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I guess you have landed on the blog as you were facing some issue with linux logging, or maybe just got attracted by the title. Let’s understand some of the basic linux logging terms such as syslog, journald, rsyslog, syslog-ng and systemd journald.
We’ll go ahead and start with very basics. So why is there a need to handle it ? Operating systems provide some very insightful information about your system with help of logs.
If dealt with these logs properly, they can yield you a wealth of diagnostic information about system. This information can help prevent your system from some unwanted situations such as downtime of you system, sudden crashes, freezing up etc.
Understanding it more from Linux system point of view, starting from Kernal events till the user interaction with the system is logged by OS.
So where exactly these logs are stored ? Linux has a special directory which is used to store all logs :
/var/log . This is what a typical log directory looks like. To view these logs, you can use any of the command below :
# less /var/log/messages # more -f /var/log/messages # cat /var/log/messages # tail -f /var/log/messages # grep -i error /var/log/messages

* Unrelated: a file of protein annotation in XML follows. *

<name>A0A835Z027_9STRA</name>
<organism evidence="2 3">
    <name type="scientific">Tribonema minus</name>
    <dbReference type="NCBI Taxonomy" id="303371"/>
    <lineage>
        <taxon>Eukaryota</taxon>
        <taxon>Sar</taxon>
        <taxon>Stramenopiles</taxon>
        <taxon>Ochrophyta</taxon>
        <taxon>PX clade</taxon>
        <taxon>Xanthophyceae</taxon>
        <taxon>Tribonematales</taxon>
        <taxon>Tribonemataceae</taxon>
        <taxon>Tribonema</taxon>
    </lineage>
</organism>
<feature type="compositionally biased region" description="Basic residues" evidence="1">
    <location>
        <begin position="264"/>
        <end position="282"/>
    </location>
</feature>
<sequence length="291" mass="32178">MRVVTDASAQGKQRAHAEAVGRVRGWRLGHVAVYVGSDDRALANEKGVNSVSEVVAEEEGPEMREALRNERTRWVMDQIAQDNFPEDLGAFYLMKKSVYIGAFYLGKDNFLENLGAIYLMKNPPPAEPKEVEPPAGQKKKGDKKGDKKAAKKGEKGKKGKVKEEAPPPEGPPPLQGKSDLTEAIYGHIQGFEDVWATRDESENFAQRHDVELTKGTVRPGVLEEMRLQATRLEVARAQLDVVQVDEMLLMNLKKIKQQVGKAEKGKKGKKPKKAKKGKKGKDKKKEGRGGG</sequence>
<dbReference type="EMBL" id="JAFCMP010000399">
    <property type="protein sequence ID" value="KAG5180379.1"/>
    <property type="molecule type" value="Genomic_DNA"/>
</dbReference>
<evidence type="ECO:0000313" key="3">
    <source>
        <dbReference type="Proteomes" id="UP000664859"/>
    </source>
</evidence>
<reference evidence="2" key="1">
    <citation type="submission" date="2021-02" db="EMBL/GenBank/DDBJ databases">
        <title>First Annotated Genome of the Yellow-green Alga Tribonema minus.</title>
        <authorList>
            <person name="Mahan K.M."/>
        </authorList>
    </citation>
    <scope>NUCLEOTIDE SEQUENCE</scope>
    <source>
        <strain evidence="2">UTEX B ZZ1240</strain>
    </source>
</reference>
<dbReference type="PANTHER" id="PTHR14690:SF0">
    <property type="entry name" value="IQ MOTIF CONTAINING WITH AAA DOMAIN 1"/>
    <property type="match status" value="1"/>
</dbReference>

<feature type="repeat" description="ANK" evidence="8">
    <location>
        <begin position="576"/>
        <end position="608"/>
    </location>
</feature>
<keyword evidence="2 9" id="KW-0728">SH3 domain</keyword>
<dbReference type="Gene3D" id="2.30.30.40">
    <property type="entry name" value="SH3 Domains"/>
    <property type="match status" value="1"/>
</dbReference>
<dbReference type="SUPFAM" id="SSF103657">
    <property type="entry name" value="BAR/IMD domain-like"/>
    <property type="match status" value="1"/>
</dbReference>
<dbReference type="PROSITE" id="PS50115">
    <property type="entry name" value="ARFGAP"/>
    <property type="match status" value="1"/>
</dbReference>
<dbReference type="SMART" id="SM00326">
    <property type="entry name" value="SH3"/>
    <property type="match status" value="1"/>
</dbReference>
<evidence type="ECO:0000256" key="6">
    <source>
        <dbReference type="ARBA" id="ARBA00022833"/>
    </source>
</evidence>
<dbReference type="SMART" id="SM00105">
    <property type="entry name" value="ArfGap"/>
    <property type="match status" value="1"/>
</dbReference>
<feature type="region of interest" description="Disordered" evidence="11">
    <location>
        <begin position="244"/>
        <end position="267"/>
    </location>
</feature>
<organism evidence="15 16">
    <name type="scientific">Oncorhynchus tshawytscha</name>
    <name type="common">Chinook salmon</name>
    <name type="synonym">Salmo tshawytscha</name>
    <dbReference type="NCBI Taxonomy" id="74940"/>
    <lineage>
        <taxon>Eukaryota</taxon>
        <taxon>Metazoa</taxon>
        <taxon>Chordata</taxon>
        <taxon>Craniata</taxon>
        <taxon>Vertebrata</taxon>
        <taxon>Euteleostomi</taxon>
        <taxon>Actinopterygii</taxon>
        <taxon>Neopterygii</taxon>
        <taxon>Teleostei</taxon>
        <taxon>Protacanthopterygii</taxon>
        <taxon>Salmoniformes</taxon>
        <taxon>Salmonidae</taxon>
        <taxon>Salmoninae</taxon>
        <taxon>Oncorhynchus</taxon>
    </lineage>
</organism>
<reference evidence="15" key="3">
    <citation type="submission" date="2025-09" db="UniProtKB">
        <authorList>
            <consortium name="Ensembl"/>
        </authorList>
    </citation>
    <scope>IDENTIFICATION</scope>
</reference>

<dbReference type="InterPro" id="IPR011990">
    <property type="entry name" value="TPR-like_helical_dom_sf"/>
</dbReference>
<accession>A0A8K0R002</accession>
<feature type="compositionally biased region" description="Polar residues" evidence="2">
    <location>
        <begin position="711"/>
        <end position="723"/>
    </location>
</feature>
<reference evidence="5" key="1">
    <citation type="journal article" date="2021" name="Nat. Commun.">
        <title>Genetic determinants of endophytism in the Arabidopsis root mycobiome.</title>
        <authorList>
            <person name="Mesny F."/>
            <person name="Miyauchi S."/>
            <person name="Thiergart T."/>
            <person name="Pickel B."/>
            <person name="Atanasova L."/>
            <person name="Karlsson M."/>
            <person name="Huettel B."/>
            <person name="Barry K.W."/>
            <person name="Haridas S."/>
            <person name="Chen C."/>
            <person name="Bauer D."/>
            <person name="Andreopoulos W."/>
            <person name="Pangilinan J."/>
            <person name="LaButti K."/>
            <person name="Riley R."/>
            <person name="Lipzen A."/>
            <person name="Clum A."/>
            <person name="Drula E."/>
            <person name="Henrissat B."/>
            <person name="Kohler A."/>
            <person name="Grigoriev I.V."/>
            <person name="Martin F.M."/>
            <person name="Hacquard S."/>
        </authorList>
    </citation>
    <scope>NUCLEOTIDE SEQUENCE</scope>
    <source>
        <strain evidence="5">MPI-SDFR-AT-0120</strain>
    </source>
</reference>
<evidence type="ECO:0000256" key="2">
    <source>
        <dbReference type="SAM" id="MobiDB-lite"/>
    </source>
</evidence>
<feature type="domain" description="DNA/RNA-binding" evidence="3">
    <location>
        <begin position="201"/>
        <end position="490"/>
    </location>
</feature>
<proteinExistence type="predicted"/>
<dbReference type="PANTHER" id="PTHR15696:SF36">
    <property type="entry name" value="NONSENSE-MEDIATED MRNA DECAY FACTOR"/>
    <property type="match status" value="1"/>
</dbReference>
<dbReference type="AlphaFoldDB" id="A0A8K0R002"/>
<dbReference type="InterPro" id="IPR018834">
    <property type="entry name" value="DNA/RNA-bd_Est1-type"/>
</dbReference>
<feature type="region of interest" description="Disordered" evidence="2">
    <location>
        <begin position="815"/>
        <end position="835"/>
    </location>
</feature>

Some of the most common directory where different kind of logs are store are :
/var/log/syslog: stores all global system level logs such as startup info messages, application startup messages etc. This applies for Debian systems, whereas other Linux OS types like Red Hat RHEL or CentOS based use
/var/log/cron: If you understand what a cron job is, you can very easily relate to what this log directory would store. However if you don’t know what a cron is, it is basically kind of scheduled task created in system, that runs periodically and repeatedly.
/var/log/kern.log: It sores kernel logs, no matter which level logs they are. Event logs , errors and warning logs particularly.
/var/log/auth.log: Authentication logs
/var/log/maillog: Mail server logs
/var/log/httpd:Apache logs directory
/var/log/lighttpd: Lighttpd access and error logs
/var/log/boot.log: System boot logs
/var/log/secure: Authentication logs
/var/log/mysql.d: Mysql logs
Linux has a graphical log viewer named, System log viewer that can be used to monitor system logs. To start System log viewer , follow the instruction below :
Click on System menu > Choose Administration > System Log:
Syslog is Linux system’s standard service to create, collect, store and transmit logs. All the logs listed above are generated using rsyslogd service , which nothing other than syslog’s service. Support of both internet and unix domain sockets enables this utility to support both local and remote logging.
Syslog protocol has gained lot of support from many operating systems, including Linux, Unix and Mac Os. For windows as well it is supported , but through many open sources and third party libraries.
You can check what all syslog has to offer in terms of configuration from Syslog official documentation . However if you want to change config files, please find commands below :
# vi /etc/syslog.conf # ls /etc/syslog.d/